The solution, for director Pelzig and Kentucky Opera, is a wholesale restaging of “The Mikado.” The operetta is now set in London in 1985, with a cast of wildly theatrical types of 1980s London — spiky hair, outrageous clothes and all — ready to pillory the stuffy upper-crust class presided over by stuffy Prime Minister Margaret Thatcher. Kentucky Opera will do it like an opera company making a play. The show begins with a bare stage, building toward opening night.

“‘The Mikado’ was a curiosity in 1885,” said Pelswig. “The inspiration was an exhibition in Knightsbridge of a small Japanese fishing village. That’s what inspired lyricist W.S. Gilbert.

“I decided to set it in 1985, with a company celebrating the operetta’s 100th anniversary. Just like Victorian England, Margaret Thatcher’s 1985 England was morally and socially and politically conservative. I thought there was a great parallel in the satire of ‘The Mikado.’ And I also wanted to make sure that in doing a production of the play we would be very respectful.”

Of course, while Kentucky Opera is being respectful to Japanese culture, it’s open season for lambasting poor old Maggie Thatcher — with maybe a zinger, too, for today’s monied classes.

Or, one can put all that out of mind and just get caught up in the play.

Which, you may have heard, concerns the problem of a new law decreed by The Mikado, banning flirting.

That’s right, no flirting — which is a problem in particular for Nanki-Poo (sung by Daniel Shirley) and Yum Yum (Jasmine Habersham), because they can’t help themselves.

But it is also a problem for Ko-Ko (Kurt Olds), because the Mikado (Peter Strummer) has appointed him Lord High Executioner, assigned with the task of lopping off the heads of the convicted flirters. Ko-Ko grouses that he can think of more deserving list of people who, if executed, would not be terribly missed, including one who, “eats peppermint and puffs it in your face.”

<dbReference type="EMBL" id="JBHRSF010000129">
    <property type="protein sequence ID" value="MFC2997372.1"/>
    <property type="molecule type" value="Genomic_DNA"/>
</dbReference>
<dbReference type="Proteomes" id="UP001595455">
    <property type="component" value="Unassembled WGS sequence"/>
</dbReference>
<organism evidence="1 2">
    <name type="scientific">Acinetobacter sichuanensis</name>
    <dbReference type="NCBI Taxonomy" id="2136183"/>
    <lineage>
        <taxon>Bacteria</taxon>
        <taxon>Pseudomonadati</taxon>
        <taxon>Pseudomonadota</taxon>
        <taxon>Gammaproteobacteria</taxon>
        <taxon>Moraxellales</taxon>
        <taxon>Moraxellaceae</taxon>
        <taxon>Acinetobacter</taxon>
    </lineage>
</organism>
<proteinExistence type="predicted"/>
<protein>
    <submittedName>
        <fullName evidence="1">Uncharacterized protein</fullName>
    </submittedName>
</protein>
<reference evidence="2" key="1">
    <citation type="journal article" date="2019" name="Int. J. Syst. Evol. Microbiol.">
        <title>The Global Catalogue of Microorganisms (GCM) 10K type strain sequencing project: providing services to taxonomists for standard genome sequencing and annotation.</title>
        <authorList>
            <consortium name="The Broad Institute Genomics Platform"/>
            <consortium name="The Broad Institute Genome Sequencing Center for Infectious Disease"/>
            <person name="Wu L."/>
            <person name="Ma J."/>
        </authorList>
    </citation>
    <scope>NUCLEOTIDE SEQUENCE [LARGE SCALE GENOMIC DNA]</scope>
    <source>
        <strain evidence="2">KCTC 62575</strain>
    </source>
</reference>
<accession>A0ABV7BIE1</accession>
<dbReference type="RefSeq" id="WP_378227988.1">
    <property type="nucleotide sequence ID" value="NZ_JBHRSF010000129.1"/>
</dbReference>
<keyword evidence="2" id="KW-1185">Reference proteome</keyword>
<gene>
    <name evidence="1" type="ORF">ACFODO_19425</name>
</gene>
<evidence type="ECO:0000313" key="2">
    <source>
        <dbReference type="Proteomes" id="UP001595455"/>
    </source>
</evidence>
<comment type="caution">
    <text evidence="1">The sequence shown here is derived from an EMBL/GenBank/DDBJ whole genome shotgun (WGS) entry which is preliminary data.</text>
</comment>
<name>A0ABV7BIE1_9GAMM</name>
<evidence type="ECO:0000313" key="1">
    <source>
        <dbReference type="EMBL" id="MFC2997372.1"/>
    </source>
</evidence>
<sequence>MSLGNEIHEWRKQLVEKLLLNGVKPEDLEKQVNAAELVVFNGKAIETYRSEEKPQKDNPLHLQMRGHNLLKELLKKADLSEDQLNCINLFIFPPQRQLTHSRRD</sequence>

A politician, in other words.

The top big-shot politico in the land of Titipu is the aptly named Pooh-Bah, sung by Chad Sloan. In a trio in the show, Pooh-Bah is teamed with his pass-the-buck pals Ko-Ko and Pish-Tush (Conor McDonald) in a song titled “I Am So Proud.”

“In this trio, I have been given the title of Lord High Substitute,” Sloan explained to the “Lunch and Listen” studio audience. “The Mikado has come to town. He wants to see someone executed, and we have told Ko-Ko that it should be him. Since Ko-Ko is Lord High Executioner, he has given me the title of Lord High Substitute — to stand in his place. Our trio is trying to figure a way out of this mess we have gotten ourselves into.”

Here, we’ll condense the lyrics a bit. Just imagine everything sung rapid-fire and back-and-forth. And you’ll notice it sounds a lot less like Japanese villagers than the House of Lords.

Pish-Tush — I heard one day a gentleman say that criminals who are cut in two can hardly feel the fatal steel. And so are slain without much pain. If this is true, it’s jolly for you.

Ko-Ko — And so, although, I’m ready to go, yet recollect t’were disrespect did I neglect to thus effect the same direct. So I object.

Pooh-Bah — And greatly pine to brightly shine, and take the line of a hero fine, with grief condine, I must decline.

Pish-Tush — How much you care I’m quite aware. It’s your affair and I’d drink your share, but I don’t much care.

In other words:

I’d like to help you, but… •